Recently Russian President Vladimir Putin celebrated the May 9 parade, marking the annual anniversary of the Soviet Union’s victory over Nazism, with pomp and ceremony.
Ideally, he would have wanted the Ukraine crisis to have ended with a decisive victory many weeks ago.
Instead it drags on with hefty costs and unimaginable consequences. Having had to alter the strategic objectives, Moscow redeployed some of its troops in the course of the ongoing war.
With the Nato alliance sending billions of dollars worth of advanced weapons to the government of Volodymyr Zelenskyy and the Ukrainian army proving to be a tenacious foe, the Russian advance has proved to be costly.
What was supposed to be a quick operation is turning into a protracted war of attrition with high geopolitical stakes.
Military analysts believe that Russia will be able to overrun Ukrainian forces in areas such as Donbas eventually. But that will not quickly result in the end of sanctions against the Russian economy.
While the Europeans may soon show division and their peoples express frustration with the war — as the flow of Ukrainian refugees continues and the economic aftershocks of the sanctions begins to bite at home — the US and Britain appear adamant on ‘weakening’ Russia.
The repercussions of this war are already being felt all over the world and the Middle East is no exception. Food shortages, a break up in supply chains, rising inflation and fluctuating energy prices are just the beginning.
Even if the war ends soon, chances are that western sanctions on Russia will remain for some time and their effects on the global economy will be felt for years.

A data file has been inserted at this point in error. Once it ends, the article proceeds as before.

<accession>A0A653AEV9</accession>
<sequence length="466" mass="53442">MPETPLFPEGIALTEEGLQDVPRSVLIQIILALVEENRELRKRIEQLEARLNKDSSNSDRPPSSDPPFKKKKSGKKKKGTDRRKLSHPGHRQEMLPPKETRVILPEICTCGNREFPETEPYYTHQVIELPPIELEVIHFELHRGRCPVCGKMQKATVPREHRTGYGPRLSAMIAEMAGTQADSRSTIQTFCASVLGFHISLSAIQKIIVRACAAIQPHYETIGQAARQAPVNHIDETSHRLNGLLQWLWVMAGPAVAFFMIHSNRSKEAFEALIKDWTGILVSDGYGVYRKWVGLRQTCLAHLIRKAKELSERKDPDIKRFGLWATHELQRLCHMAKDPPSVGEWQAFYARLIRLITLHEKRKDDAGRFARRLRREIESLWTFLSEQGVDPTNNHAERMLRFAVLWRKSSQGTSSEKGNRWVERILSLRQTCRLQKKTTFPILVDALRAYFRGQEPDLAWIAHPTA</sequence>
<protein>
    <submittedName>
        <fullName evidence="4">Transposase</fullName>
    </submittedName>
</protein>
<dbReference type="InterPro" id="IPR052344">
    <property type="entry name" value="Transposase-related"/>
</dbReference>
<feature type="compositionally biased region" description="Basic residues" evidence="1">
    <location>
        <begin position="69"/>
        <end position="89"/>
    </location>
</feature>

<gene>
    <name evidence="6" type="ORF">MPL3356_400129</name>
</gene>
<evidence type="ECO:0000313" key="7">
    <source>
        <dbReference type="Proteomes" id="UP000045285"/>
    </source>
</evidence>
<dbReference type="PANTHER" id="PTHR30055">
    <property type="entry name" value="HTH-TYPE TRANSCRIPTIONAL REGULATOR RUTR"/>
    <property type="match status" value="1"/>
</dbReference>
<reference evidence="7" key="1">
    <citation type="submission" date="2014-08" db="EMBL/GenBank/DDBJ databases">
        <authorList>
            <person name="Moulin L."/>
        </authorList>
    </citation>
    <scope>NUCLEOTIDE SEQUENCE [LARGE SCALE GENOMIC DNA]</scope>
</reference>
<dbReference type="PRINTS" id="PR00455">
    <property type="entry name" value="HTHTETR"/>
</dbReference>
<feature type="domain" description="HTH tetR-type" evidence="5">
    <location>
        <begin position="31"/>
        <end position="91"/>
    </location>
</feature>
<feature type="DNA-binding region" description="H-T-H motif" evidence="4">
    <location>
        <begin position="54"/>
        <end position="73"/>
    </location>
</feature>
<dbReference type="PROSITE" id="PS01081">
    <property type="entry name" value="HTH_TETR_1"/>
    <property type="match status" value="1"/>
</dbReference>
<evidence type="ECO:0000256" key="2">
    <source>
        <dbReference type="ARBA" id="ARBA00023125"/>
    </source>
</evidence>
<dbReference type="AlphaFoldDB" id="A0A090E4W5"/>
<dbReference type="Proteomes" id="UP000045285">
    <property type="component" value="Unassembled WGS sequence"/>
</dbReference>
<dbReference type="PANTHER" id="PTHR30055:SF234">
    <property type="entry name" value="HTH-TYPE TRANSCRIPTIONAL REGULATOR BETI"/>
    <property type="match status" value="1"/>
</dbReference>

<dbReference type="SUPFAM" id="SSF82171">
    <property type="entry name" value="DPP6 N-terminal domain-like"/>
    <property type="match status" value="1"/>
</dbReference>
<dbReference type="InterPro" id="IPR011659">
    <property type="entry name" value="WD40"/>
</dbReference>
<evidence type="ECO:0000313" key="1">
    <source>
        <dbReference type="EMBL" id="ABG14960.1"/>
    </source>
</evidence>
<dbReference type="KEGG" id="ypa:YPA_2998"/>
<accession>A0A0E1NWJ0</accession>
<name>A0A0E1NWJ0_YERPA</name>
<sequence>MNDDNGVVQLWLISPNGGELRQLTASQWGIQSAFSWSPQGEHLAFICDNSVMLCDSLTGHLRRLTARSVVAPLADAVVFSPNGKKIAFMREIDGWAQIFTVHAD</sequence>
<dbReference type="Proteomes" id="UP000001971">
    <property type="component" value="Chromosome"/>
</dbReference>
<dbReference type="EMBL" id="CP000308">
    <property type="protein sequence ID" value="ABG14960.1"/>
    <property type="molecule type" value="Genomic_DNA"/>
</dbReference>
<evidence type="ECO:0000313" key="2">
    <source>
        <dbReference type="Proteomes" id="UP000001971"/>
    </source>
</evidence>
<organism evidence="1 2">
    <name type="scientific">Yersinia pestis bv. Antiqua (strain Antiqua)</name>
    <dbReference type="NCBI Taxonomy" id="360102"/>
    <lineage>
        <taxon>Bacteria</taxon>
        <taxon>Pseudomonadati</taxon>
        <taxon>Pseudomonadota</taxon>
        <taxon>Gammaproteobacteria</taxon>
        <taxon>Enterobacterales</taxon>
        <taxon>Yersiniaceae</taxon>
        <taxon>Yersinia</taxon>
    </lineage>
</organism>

A geopolitical aftershock
But while the Middle East tries to offset the reverberations of the conflict with different outcomes, there is a geopolitical aftershock that can be expected to be felt as the Kremlin diverts its attention and much of its resources towards Ukraine.
Russia has stepped up its direct involvement in the region since after the so-called Arab Spring. It has taken sides in the Libyan civil war and in 2018. Moscow opposed Nato’s unilateral intervention in the Libyan uprising against Muammar Gaddafi.
In 2015 Moscow sent troops, armour and jet fighters to aid Syrian President Basher Assad. The Russian intervention helped and Moscow, for the first time, established permanent naval and airbases in Syria, allowing its navy to have a footing in the warm waters of the Mediterranean.
Moscow’s presence in Syria has created a buffer zone between pro-Iranian militias and Israel. For the Israelis an understanding with Russia allowed the Israeli air force to limit Iranian military expansion in neighbouring Syria.
With Europe moving, rather reluctantly, to ban all energy imports from Russia at some stage, the role of gas and oil producing countries in the Gulf will prove crucial to the future of the stability of energy markets.
A wary Middle East
For a number of regional countries, Russia’s growing presence in the region ushered in a new geopolitical balance that was sorely needed as the US began its slow and chaotic withdrawal from the region.
Certainly, the Russians had critical influence over a number of issues including the revival of the Iran nuclear deal, the future of a Libyan reconciliation and, to a limited extent, the stalled Israel-Palestine peace process. Their role in ending the Syrian civil war remains crucial.
But as Russia gets deeply involved in the Ukrainian quagmire, much of the evolving regional geopolitical reality could change. At some point the Kremlin may want to relocate some of its military and naval assets in the region to support the conflict in Ukraine.
For now the Middle East is watching the evolving situation in Ukraine with concern. After the devastating effects of the pandemic, no one really wants to see a global recession set in.
Osama Al Sharif is a journalist and political commentator based in Amman.